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Public Policy Analysis in Turkey

Past, Present and Future

Edited By Onur Kulaç, Elvettin Akman and Cenay Babaoğlu

This book presents a broad and comprehensive perspective on analysis of public policy in Turkey. Each of the twenty-six chapters presents historical development, legal background, actors, problems, and recommendations of different policies. The scope of this book is to fill the void in the literature with regards to the analyses of public policies in Turkey.

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18 The Relationship between Central Bank Independence, Financial Independence and Economic Growth in Turkey


F. Özlem Alper and Ali Eren Alper

18   The Relationship between Central Bank Independence, Financial Independence and Economic Growth in Turkey


For achieving economic objectives such as price stability, high level of employment, economic growth, and financial stability; a variety of economic policies are being implemented. Monetary and fiscal policies are among the most crucial policies that provide effectiveness in determining the direction and development of economic activities. Although the liberalization process in world financial markets, especially during the 1970s, attracted attention on monetary policies, there is a consensus on the necessity of coordinated performance of the monetary and fiscal policies for the sake of the ultimate success of the implemented economic policies.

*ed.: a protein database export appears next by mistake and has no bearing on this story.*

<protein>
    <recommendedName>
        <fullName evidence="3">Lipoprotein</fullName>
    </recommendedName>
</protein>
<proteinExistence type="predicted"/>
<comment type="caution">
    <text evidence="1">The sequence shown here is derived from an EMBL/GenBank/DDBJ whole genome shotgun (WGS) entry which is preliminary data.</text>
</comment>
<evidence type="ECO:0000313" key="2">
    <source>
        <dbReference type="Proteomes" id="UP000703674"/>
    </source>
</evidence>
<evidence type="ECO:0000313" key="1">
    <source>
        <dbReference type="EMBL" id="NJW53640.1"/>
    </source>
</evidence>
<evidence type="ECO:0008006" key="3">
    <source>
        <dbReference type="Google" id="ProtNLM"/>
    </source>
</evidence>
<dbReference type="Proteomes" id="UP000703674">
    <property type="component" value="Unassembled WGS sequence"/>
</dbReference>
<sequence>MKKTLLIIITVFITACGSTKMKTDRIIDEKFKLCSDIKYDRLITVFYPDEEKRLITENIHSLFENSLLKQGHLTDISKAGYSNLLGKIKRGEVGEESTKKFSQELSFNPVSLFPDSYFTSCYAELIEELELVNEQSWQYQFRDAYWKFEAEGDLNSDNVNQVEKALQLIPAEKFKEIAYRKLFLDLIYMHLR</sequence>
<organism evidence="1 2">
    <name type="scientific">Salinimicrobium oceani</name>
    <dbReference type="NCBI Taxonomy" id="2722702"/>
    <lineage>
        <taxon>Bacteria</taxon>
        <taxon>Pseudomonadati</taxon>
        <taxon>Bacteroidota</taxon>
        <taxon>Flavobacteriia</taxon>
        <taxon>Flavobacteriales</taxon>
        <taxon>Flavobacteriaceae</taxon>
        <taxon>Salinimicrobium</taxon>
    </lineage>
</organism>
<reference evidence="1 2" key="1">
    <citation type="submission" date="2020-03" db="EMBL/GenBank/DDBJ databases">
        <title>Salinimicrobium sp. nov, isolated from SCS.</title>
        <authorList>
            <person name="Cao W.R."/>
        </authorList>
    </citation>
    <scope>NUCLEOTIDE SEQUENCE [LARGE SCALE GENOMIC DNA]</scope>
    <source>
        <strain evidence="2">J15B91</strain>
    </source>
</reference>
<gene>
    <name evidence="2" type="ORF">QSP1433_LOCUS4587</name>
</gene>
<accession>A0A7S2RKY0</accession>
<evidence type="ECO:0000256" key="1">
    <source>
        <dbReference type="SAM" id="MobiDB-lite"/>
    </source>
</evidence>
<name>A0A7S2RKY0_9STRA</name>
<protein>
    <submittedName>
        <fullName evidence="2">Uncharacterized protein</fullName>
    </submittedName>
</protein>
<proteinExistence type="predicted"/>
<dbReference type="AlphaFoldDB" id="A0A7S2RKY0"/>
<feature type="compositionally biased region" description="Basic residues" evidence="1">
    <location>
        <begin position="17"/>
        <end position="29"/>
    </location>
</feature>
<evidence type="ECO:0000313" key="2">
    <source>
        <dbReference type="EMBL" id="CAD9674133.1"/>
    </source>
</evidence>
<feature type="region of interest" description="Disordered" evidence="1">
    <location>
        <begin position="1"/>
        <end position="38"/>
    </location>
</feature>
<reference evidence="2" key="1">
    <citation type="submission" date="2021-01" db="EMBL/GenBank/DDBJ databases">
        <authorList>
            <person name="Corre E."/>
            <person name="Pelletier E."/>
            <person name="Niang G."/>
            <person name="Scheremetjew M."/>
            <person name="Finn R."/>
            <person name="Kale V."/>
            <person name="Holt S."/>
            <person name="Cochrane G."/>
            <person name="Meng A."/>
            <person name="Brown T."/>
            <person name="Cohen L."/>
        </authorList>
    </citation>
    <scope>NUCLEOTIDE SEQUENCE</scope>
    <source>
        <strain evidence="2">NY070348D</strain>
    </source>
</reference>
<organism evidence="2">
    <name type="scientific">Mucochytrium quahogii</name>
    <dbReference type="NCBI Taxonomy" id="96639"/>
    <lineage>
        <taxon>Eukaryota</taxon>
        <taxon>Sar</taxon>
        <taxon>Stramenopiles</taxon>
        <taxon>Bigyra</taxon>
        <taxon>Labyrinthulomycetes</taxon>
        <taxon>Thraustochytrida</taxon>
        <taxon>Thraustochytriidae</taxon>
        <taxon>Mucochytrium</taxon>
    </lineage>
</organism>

Although the debate on the rules of monetary policies to be implemented dates way back in history, and the 1970s and 1980s became the turning points in the debate on this issue (McCallum, 1997: 18). The debates on monetary policy until then constituted the focal point of discussions among Keynesian, Monetarist and New Classical Economics. Following the Crisis of 1929; Keynes’ approach, bringing forth a framework for the recovery from the crisis, suggested that governments could overcome problems such as deflation and unemployment by demand-led voluntary policies, such as expenditures and taxation. This proposal, known as the activist policy proposal, was based on the original Phillips curve, which suggested a trade-off between unemployment and inflation (Woodford, 1999: 28). Nonetheless, in the industrialized countries during the 1970s, high inflation...

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